Between 1955 and 1972, the United States spent more than $1.4 billion in then-year dollars on developing nuclear rockets and related technologies. At the end of that period, when the Nixon administration cut NASA’s budget generally and NERVA’s specifically, the United States was well on its way to developing nuclear power for spacefaring and space purposes.
One major reason is that NASA picks its propulsion systems based on its targets — and true exploration of the solar system and beyond hasn’t really been a serious goal, the Constellation plans for a return to the moon aside.
McDaniel agreed that the targets drive things, citing the general decline of pure technology development research at NASA.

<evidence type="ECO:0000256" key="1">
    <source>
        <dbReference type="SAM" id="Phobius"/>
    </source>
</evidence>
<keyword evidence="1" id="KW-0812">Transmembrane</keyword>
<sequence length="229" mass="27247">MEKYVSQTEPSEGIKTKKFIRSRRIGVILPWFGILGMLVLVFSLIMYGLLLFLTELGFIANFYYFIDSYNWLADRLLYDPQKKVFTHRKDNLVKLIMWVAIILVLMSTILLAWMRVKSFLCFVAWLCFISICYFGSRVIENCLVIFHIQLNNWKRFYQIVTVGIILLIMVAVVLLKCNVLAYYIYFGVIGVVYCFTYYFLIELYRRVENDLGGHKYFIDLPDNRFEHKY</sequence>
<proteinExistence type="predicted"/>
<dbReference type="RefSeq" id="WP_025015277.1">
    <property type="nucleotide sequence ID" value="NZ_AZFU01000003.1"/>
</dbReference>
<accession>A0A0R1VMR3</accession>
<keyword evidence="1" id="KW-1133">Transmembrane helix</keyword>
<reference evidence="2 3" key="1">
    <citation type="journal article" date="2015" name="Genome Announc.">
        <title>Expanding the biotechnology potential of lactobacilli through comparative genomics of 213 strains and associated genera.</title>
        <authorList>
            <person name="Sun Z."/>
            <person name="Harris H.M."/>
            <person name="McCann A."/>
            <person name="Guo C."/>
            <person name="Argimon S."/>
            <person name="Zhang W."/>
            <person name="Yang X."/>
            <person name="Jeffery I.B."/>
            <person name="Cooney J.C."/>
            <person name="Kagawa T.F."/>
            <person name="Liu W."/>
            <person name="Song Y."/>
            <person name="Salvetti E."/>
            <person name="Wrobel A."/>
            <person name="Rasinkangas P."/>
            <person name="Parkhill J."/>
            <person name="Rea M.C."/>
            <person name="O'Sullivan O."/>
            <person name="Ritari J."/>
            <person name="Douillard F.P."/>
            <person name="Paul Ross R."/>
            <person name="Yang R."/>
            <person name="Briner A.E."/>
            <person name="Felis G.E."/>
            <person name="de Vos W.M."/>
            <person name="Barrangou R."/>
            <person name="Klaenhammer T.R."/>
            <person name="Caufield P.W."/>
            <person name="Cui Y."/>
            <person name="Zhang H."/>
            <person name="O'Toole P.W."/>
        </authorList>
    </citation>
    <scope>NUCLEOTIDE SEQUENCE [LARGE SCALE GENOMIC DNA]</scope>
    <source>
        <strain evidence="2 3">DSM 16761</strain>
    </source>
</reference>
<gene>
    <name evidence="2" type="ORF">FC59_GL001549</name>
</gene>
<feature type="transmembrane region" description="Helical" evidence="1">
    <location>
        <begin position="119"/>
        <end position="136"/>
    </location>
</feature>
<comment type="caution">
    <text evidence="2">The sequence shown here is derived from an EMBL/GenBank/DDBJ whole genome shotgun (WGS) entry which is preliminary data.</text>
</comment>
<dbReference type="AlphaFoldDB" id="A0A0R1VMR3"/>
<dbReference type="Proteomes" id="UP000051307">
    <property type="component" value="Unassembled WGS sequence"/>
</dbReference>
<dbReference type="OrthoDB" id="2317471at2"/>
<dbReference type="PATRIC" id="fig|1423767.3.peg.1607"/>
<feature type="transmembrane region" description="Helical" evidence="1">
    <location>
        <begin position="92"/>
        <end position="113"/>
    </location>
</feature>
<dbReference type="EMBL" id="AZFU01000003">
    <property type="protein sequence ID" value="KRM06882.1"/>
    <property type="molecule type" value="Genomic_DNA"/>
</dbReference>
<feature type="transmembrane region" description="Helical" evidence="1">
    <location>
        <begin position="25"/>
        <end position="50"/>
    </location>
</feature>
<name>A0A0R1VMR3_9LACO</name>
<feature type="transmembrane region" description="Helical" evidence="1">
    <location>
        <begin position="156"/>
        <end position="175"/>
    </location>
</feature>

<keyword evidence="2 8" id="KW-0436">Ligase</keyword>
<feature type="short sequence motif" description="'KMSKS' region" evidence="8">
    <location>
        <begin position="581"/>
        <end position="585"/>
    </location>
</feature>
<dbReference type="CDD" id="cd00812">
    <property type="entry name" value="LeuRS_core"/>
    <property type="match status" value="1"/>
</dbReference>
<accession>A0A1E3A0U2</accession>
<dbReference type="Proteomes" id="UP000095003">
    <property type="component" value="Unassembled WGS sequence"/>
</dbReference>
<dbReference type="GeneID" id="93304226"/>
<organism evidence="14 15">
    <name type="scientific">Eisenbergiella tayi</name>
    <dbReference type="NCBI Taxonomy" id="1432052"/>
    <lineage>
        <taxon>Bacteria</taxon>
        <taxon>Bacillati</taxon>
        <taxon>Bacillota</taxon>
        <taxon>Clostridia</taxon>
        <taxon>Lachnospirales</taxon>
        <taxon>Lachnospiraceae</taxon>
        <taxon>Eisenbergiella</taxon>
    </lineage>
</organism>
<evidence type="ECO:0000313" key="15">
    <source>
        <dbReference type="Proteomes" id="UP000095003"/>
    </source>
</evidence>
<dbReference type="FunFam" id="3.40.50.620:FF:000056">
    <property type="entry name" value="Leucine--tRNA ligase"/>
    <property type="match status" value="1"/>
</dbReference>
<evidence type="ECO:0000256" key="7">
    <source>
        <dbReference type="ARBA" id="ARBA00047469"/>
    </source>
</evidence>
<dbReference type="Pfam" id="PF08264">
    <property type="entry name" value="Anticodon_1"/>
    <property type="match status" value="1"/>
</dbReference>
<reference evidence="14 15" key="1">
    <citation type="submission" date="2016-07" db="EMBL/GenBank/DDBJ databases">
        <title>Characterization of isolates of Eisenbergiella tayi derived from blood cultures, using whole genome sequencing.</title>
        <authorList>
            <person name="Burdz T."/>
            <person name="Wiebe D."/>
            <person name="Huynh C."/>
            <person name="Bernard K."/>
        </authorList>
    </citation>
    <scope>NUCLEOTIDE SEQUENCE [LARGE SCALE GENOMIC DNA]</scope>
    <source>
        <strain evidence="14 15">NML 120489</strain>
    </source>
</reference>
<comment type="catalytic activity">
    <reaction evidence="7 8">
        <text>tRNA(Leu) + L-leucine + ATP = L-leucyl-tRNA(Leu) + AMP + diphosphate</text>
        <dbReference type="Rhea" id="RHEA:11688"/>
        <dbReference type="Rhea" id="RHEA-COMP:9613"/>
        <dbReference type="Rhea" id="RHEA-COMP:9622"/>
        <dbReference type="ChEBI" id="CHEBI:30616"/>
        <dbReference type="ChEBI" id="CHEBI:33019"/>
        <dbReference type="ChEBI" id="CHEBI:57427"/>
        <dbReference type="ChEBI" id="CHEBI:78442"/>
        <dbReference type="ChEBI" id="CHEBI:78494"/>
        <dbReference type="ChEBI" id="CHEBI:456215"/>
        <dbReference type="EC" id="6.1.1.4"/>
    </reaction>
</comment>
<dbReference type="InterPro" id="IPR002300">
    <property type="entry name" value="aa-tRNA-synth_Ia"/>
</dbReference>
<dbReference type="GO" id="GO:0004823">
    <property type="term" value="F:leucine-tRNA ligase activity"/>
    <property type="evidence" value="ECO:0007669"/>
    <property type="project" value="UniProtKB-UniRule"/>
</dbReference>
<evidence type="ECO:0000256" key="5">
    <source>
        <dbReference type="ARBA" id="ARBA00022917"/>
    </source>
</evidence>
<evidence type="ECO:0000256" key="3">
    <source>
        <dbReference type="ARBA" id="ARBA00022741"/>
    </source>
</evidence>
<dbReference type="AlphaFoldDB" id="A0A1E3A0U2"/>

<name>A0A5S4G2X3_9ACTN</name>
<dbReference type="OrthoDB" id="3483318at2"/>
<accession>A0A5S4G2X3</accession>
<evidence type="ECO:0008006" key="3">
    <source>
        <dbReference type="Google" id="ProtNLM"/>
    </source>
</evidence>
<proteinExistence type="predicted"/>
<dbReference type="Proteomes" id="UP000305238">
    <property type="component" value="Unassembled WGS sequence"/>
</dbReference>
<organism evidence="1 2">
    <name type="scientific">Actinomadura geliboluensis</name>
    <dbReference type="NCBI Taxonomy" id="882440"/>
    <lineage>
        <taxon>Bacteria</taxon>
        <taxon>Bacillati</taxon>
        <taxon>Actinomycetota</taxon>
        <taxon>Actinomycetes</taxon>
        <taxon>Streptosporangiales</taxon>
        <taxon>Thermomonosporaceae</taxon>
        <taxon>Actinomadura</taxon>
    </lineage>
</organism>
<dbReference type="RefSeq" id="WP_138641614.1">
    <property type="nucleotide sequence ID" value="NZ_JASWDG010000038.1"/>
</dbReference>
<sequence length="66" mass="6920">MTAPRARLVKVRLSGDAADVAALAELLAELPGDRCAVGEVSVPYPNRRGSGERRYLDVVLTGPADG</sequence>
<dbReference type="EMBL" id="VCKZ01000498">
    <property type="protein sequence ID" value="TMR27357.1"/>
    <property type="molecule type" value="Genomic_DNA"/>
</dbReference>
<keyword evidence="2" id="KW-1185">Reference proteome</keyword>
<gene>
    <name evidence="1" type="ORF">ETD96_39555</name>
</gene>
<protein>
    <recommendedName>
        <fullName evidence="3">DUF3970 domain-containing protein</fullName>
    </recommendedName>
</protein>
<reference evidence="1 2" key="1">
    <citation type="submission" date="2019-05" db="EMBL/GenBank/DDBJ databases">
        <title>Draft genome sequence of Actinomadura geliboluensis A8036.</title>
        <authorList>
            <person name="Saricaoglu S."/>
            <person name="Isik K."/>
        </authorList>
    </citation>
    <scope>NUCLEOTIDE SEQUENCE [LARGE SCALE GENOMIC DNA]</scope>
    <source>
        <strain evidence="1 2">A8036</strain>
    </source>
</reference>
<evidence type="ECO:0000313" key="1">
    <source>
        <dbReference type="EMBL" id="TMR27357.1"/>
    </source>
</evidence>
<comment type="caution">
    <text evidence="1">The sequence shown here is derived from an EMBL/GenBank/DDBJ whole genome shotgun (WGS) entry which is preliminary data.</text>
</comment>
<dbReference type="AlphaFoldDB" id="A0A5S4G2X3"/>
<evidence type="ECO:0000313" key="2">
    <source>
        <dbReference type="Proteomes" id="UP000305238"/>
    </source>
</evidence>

“Until we commit to going back to Mars, we’re not going to have a nuclear rocket,” McDaniel said.
Or perhaps a new nuclear-powered Russian spacecraft could get anxious minds at the Pentagon and NASA worrying about the need to keep pace with the Ivanovs.
"In the early days... NASA support for the project was rather minimal because the agency did not emphasize advanced technologies as much as it's doing now," Chang-Diaz told AFP.